NEW YORK, NEW YORK -- Short track speed skater Shani Davis carries the tremendous honor of being a black man representing his country, while composing himself, and remaining composed, through incidents that may or may not have something to do with the color of his skin. He has felt the cold chill of isolation over the years. His intelligence and ability has been called into question many times. Comments from peers have cut like a knife, leaving Davis to ponder the rhetorical question blacks in America have been asking when it comes to racial issues: is it me or is it them?
    "In this previous game I hadn't played and he said to me, 'Maybe you'll play next time.' And when he was knocked out and I told him the same thing, he spent the rest of the time playing ball calling me 'boy.' He kept on hammering me; it was very hateful. I counted about 35 times he said it. Other skaters were there, and interns and no one stopped him from doing what he did."
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   The immediate interview after Shani clinched the gold, a reporter (white female), questioned him about the race.  Shani without the skinning and grinning smile, answered her questions, but his demeanor wasn't what was expected, since he had more than one battle on his mind, so the reporter asked him if he was angry.  I am reminded by the mentality that Black men are hostile animals and lack of smile was an endorsement of Black Angry Men idea.  He wasn't angry but filled with relief from the weight placed on his very broad shoulders.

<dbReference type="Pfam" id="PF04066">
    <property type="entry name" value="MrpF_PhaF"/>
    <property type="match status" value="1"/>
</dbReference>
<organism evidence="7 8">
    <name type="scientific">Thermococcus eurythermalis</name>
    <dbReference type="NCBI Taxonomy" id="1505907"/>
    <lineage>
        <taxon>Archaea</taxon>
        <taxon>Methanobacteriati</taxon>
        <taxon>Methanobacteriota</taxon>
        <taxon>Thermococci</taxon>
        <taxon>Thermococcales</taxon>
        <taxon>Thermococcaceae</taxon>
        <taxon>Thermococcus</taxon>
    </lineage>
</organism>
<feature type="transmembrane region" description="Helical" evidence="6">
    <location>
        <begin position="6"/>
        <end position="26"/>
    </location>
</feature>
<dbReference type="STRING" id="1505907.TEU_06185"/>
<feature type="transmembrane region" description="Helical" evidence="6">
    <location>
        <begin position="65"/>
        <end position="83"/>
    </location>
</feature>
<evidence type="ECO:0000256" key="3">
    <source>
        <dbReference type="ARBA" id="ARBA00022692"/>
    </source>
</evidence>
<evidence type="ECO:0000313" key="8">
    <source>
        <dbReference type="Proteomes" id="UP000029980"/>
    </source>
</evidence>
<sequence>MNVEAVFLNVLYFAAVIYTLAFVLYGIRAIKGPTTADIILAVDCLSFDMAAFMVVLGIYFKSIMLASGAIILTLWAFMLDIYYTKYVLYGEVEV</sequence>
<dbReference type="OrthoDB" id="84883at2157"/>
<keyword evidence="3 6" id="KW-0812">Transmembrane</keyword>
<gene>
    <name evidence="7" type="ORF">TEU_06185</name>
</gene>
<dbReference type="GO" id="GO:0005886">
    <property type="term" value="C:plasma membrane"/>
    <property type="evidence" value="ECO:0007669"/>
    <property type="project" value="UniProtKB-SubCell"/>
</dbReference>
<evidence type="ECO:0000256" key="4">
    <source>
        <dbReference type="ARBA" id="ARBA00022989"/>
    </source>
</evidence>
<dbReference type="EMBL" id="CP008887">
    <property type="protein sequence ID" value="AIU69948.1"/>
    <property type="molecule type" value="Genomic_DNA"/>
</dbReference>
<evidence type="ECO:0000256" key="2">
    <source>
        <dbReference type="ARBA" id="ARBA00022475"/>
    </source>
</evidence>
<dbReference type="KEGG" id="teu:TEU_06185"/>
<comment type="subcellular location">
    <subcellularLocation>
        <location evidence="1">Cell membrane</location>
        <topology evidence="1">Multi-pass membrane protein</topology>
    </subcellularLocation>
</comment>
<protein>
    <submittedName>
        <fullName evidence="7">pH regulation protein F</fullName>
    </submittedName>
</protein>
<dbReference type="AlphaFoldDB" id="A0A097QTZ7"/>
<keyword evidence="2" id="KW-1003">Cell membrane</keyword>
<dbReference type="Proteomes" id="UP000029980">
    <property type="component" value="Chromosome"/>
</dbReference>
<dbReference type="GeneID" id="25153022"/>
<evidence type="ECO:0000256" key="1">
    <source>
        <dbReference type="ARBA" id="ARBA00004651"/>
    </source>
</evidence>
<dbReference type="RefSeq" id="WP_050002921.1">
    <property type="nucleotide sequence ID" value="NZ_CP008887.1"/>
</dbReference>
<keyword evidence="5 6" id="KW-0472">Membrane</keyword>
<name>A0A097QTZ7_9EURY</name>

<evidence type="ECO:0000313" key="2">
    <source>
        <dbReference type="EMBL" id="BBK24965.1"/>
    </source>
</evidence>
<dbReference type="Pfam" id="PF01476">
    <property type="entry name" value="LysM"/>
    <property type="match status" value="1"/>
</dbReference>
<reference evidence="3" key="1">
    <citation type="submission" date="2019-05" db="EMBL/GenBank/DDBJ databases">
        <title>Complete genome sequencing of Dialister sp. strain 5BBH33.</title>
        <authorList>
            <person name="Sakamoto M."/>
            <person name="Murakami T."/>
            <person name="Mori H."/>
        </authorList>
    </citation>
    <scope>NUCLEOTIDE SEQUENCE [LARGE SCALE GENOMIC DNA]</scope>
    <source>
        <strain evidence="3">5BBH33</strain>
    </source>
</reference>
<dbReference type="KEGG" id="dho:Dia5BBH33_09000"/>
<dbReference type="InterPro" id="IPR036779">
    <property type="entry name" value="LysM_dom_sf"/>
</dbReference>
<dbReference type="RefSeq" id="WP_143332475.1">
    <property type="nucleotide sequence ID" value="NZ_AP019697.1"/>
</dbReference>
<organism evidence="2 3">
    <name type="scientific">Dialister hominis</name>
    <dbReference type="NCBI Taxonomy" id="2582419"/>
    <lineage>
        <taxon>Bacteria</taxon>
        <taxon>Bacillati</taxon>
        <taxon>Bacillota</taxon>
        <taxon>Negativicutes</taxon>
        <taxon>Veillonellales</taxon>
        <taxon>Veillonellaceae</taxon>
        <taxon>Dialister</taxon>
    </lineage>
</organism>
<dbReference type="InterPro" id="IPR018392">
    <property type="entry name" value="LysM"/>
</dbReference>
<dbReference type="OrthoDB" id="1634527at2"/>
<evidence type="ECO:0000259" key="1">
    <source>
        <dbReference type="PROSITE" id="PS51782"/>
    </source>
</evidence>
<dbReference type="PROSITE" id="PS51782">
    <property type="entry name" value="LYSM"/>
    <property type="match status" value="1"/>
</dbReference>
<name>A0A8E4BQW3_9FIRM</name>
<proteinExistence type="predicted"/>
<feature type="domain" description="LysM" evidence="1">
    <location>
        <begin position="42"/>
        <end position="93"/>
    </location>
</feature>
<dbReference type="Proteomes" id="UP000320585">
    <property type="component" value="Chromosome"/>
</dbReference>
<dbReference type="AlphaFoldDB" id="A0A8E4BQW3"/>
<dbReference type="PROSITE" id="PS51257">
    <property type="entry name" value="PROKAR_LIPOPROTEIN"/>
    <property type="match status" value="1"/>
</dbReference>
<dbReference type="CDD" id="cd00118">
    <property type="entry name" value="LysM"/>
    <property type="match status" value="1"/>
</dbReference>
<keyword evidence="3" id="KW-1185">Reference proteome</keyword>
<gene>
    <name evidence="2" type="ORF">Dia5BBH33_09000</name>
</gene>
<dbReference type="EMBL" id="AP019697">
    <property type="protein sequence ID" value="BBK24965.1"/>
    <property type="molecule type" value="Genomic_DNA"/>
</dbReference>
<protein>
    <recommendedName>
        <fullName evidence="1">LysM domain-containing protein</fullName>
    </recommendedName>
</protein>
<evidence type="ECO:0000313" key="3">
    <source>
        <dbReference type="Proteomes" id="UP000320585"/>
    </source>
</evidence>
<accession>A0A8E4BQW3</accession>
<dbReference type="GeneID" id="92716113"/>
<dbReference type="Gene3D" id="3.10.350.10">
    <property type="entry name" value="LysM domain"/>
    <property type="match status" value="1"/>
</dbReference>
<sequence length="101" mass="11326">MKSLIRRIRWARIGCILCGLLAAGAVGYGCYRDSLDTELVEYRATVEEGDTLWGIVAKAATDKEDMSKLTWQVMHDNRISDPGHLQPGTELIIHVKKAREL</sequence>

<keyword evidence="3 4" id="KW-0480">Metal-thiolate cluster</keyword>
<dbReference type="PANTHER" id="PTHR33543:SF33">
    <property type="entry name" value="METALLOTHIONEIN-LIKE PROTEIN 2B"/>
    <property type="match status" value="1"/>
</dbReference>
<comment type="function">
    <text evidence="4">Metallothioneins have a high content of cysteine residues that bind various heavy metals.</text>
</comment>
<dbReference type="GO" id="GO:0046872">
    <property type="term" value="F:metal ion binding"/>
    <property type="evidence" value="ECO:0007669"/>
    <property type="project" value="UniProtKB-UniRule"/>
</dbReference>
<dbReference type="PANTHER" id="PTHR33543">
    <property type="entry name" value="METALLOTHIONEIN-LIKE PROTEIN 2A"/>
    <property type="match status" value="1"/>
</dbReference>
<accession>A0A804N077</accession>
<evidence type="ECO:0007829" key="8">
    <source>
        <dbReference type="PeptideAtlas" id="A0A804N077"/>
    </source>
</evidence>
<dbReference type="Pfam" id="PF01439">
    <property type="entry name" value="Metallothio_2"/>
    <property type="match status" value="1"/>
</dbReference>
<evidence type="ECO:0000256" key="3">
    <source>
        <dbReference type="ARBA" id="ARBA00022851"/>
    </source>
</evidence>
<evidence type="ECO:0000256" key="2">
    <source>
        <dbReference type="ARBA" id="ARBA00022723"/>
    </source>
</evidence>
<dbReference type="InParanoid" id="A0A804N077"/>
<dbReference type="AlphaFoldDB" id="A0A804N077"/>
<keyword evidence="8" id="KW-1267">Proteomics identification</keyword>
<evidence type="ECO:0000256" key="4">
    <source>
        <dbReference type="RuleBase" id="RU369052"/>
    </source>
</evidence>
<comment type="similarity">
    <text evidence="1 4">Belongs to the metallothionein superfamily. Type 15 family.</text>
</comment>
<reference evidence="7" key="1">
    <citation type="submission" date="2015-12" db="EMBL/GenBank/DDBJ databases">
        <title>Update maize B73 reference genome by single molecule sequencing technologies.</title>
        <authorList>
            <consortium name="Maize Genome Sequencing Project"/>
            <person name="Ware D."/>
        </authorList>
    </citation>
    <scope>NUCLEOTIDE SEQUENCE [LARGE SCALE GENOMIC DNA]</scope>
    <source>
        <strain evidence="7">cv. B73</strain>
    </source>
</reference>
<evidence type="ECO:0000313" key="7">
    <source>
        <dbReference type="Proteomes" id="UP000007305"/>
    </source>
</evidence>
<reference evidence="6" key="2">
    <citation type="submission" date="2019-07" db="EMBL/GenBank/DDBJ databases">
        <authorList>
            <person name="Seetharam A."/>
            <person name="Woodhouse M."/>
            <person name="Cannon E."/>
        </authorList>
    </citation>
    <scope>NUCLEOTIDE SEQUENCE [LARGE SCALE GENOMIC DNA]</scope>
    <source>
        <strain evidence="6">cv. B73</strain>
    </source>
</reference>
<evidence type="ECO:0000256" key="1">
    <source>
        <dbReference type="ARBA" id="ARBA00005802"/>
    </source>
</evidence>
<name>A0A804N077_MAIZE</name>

NBC with it infinite wisdom later enforced the mindset of using a spade to handle a spade by having a reporter (Black male), to question Shani.  I have not seen this reporter prior to this interview with Shani.  Out of the dankness of their diversity program came this critter to be the familiar hommie to interview Shani.  Again I am reminded of the sixties.  We surely have not achieved equality in the Greatest Nation.  I have not heard the statement "The First Asian American" or the "First Russian American"

Finally, he smiled and waved to the crowd, picking up a stuffed bear that a fan tossed on the ice. As he came to the other end of the rink, Davis found Wennemars waiting. The friendly rivals gave each other a big hug in front of the orange-clad, predominantly Dutch crowd, prompting the biggest cheer of the night.
    “I like him as a person, I like him as a speed skater,” Wennemars said. “What the United States thinks about him doesn’t matter because Shani is the Olympic champion, so he is right.”
    As the Netherlands', Erben Wennemars waited to congratulate Shani Davis his teammate Texan Chad Hedrick stated his delight only in the American who came in second to Shani. It’s not a coincidence that Hedrick and George Bush come for the same state. The same state that executes more Black men in this country. Still Shani is considered a selfish and self oriented non team member. The team didn’t rally around him, and as Shani stated they didn’t help him to become what he is today.
“Once Shani beat me, I didn’t care if I got a bronze,” he said. “I’m here to win. It’s all or nothing.” This is the statement from non selfish team oriented Hedrick.

 

 

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“I’m one of a kind,” Davis said, fully aware of how much he stands out in the mostly white sport. “I’m a different type of person. I have a different charisma. A lot of people don’t understand me.”

 



“I’m just very happy about my race,” Davis said. “More than anything, the things I trained for, I was right about.”